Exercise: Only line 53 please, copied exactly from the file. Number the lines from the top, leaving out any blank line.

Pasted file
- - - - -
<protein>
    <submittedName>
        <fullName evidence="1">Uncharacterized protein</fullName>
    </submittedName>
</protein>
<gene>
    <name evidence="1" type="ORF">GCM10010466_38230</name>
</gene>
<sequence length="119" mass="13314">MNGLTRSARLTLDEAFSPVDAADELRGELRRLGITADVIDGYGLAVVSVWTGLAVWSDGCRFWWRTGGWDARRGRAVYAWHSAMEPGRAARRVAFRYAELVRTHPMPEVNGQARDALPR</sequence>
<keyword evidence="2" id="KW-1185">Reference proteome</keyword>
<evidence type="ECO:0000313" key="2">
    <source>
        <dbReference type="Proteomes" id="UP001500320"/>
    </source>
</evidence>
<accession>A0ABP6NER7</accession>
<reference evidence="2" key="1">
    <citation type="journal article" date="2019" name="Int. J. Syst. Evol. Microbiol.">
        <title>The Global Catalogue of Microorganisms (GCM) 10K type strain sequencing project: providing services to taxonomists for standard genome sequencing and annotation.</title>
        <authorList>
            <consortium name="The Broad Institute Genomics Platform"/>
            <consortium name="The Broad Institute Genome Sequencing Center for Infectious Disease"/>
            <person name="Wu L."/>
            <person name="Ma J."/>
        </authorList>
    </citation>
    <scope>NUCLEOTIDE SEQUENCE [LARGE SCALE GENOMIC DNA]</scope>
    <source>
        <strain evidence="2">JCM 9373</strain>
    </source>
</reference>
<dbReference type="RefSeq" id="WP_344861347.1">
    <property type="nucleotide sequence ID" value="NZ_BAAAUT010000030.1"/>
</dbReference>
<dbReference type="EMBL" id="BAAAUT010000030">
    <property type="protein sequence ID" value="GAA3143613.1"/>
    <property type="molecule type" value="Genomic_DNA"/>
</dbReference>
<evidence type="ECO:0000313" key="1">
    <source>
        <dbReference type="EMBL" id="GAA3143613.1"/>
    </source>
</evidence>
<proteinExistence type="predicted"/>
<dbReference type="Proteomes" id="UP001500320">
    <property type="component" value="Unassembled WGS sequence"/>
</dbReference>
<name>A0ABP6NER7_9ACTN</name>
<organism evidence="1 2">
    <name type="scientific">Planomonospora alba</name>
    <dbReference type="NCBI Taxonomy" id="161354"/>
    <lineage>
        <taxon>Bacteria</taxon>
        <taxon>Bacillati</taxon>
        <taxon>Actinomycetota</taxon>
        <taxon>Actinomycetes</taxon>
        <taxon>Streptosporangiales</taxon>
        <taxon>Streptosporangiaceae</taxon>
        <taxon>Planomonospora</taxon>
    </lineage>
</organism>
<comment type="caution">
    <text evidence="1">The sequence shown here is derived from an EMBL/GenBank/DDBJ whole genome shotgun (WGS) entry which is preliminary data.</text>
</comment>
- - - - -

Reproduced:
        <taxon>Bacteria</taxon>